Skill to watch: Shot creation. Anderson isn’t much of a shooter. He’s more of a lumbering slasher. Can he truly beat NBA defenders off the dribble? Korkmaz isn’t as strong as he needs to be; how much does that limit his upside? Can he be crafty enough to still get open looks?

Nik Stauskas (Guard) – /Timothe Luwawu-Cabbarot – (Guard/Wing)

Here is a bit of a competition for the backup shooting guard role. Both players can contribute different things; Stauskas will give you more on offense, TLC is more versatile on defense. I’d give the initial edged to Stauskas since TLC didn’t have a particularly strong summer league performance.

Skill to watch: Defense. These two, along with JJ Redick, are the team’s “shooting guards” by virtue of skillset and size. That means some nights they’ll be defending the likes of James Harden, Klay Thompson, and Jimmy Butler. None of them are particularly strong one-on-one defenders (Redick is a smart team defender, meaning he knows how to switch assignments with teammates and force opponents into double teams). Cabbarot probably has the highest ceiling among the three as a defender. Regardless of who it comes from, getting good defense from this group will be a huge boost to the team.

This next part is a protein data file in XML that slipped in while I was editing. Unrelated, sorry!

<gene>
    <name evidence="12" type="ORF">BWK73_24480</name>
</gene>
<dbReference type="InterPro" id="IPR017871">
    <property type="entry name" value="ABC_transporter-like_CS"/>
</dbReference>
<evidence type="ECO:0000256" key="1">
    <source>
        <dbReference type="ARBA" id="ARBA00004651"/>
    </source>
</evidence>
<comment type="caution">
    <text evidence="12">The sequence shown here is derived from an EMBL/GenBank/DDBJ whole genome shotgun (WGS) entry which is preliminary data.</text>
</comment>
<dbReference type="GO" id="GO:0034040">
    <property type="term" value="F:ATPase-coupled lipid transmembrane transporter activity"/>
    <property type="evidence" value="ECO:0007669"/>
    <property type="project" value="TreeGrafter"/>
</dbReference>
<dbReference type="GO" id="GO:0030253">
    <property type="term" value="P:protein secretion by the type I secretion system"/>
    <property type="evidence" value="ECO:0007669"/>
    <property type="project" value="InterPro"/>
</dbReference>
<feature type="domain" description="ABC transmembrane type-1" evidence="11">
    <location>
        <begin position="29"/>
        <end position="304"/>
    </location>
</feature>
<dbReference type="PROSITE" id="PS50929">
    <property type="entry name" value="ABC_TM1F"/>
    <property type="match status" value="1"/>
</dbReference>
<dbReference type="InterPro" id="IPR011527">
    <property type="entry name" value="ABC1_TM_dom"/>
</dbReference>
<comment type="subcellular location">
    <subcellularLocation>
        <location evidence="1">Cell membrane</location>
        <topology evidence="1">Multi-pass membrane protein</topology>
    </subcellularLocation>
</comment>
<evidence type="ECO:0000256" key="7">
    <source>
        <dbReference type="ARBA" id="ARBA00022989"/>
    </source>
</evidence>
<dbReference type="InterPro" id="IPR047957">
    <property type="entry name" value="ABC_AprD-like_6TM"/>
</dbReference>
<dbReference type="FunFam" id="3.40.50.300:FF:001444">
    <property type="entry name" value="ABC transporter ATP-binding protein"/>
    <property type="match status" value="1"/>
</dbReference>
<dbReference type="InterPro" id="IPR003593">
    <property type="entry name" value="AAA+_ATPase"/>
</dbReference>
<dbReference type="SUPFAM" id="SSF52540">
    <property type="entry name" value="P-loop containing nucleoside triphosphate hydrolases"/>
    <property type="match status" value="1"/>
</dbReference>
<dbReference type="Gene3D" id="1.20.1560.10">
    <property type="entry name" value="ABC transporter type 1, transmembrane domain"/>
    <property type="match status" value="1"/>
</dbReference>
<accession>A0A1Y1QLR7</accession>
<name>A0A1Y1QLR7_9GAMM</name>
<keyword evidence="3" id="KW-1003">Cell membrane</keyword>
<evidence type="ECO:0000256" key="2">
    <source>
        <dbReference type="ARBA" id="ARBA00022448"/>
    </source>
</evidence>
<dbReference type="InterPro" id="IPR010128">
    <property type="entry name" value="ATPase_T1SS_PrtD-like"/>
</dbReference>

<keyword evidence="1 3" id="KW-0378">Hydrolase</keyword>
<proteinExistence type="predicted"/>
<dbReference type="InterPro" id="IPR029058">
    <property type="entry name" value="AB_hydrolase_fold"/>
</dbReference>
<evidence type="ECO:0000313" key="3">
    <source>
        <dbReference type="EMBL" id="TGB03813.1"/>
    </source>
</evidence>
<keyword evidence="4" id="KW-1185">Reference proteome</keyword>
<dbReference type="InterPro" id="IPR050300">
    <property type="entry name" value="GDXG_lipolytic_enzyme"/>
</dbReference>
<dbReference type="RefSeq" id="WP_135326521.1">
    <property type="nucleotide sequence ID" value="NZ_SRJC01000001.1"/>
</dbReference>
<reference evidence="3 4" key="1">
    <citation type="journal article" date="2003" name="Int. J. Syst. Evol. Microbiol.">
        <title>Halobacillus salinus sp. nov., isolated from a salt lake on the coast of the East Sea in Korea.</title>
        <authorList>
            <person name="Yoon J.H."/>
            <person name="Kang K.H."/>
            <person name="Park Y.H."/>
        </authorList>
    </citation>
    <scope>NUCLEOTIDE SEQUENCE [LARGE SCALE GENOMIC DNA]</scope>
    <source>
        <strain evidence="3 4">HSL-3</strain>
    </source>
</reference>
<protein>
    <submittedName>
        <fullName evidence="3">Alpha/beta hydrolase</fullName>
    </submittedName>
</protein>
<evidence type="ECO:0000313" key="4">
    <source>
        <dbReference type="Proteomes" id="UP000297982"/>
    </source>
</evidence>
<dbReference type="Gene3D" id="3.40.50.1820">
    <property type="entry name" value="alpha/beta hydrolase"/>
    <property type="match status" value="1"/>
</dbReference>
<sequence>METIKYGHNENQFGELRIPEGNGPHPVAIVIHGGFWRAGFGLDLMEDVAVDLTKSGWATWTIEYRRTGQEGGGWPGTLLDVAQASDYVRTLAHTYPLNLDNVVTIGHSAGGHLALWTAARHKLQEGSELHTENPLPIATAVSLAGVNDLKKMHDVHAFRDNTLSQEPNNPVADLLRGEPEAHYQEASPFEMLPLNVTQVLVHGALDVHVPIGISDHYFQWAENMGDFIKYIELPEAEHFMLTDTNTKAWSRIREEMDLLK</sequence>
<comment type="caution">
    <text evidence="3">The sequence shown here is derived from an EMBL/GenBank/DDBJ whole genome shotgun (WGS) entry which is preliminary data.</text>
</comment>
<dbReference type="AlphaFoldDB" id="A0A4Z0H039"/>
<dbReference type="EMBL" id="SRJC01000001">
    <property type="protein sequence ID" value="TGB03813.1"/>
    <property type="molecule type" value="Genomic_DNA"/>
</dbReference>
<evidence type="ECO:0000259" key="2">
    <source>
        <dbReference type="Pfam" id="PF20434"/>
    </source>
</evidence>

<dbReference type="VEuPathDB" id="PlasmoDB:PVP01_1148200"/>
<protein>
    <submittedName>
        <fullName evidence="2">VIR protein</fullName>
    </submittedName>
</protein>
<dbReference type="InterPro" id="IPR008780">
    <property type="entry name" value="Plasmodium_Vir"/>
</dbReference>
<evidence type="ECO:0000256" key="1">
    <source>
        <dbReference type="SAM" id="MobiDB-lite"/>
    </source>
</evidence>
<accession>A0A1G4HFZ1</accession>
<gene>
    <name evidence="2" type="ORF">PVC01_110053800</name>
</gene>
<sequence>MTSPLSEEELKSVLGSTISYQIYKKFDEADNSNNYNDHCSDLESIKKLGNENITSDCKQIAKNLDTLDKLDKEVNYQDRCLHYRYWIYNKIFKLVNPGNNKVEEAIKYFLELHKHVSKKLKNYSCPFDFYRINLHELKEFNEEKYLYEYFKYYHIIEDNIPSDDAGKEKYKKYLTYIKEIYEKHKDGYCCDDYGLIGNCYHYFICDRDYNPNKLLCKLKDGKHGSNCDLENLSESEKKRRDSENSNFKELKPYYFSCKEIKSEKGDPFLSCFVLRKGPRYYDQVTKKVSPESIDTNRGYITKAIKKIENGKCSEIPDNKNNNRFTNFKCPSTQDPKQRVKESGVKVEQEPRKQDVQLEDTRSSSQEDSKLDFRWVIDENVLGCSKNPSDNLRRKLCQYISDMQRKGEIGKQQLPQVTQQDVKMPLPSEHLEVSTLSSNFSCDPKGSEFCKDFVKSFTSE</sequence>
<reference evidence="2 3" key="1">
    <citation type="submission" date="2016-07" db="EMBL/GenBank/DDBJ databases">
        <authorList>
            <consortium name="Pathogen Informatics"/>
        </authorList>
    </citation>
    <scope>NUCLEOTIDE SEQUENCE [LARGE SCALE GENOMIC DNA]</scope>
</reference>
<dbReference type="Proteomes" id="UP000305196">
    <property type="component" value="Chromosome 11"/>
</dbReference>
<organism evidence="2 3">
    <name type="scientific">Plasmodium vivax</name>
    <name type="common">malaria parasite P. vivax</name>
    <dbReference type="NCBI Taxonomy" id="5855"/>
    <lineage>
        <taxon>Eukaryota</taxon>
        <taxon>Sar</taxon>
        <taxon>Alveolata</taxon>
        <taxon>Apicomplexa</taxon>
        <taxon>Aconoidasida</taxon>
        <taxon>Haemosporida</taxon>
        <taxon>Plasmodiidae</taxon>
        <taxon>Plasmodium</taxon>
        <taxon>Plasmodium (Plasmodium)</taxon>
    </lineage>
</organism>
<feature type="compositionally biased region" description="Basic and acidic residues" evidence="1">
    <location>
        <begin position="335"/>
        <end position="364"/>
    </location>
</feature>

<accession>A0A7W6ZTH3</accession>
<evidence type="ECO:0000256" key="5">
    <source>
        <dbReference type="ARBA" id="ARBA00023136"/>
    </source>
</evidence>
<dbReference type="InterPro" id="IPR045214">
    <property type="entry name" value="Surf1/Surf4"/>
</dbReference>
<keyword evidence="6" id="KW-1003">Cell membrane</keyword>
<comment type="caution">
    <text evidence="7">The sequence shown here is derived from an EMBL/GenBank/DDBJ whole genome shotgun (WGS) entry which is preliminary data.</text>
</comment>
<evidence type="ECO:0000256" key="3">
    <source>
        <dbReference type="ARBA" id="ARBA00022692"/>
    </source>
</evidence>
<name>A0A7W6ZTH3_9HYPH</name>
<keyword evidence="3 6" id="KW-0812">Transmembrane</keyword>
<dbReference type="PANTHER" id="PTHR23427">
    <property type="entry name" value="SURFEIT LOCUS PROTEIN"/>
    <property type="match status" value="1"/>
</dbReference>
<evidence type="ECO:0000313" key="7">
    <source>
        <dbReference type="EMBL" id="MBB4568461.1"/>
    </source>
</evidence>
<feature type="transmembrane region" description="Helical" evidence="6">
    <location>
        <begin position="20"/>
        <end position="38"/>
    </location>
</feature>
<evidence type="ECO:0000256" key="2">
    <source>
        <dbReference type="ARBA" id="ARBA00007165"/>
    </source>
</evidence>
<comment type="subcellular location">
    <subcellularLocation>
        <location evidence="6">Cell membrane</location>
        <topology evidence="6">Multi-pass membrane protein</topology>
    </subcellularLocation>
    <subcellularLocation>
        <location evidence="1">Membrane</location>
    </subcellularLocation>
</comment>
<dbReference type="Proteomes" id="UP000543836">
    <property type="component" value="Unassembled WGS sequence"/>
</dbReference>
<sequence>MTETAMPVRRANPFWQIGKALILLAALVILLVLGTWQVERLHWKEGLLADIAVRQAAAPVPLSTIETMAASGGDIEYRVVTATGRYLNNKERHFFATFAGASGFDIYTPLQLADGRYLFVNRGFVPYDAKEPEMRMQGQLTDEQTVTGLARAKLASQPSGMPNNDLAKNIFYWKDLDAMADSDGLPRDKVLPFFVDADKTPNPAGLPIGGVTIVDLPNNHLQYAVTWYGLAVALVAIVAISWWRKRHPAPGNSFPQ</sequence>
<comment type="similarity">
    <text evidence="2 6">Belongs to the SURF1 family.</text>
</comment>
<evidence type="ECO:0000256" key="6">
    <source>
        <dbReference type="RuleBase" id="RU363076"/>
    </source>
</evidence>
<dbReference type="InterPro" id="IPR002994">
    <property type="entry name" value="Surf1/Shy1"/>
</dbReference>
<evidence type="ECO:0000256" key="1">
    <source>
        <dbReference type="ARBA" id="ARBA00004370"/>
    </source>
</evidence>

Amir Johnson (Forward)

Johnson signed as a free agent this year and gives the team good forward depth. He does a little bit of everything and solidifies the bench as a veteran presence.

Skill to watch: Outside shooting. He shot over 40% from 3 point range last year. If he’s able to replicate that, it will greatly enhance the offensive output of the bench.

Season Prediction

The Sixers have a lot of people excited and for good reason. They have two #1 picks debuting in the same season, and their starters from previous seasons should be more successful coming off the bench. So where do they end up this season?

The way I see it, only 5 teams in the Eastern Conference are absolutely better than Philly; Cleveland, Boston, Toronto, Washington, and Milwaukee. There are also five teams that the Sixers are better than; Brooklyn, New York, Chicago, Orlando and Atlanta. This means that 5 teams (Philly, Charlotte, Miami, Detroit, and Indiana) will be competing for the final 3 playoff spots.

If the team can stay reasonably healthy (55-60 games from Embiid, at least 70 from Simmons and Fultz), I see them as the 7th seed in the East.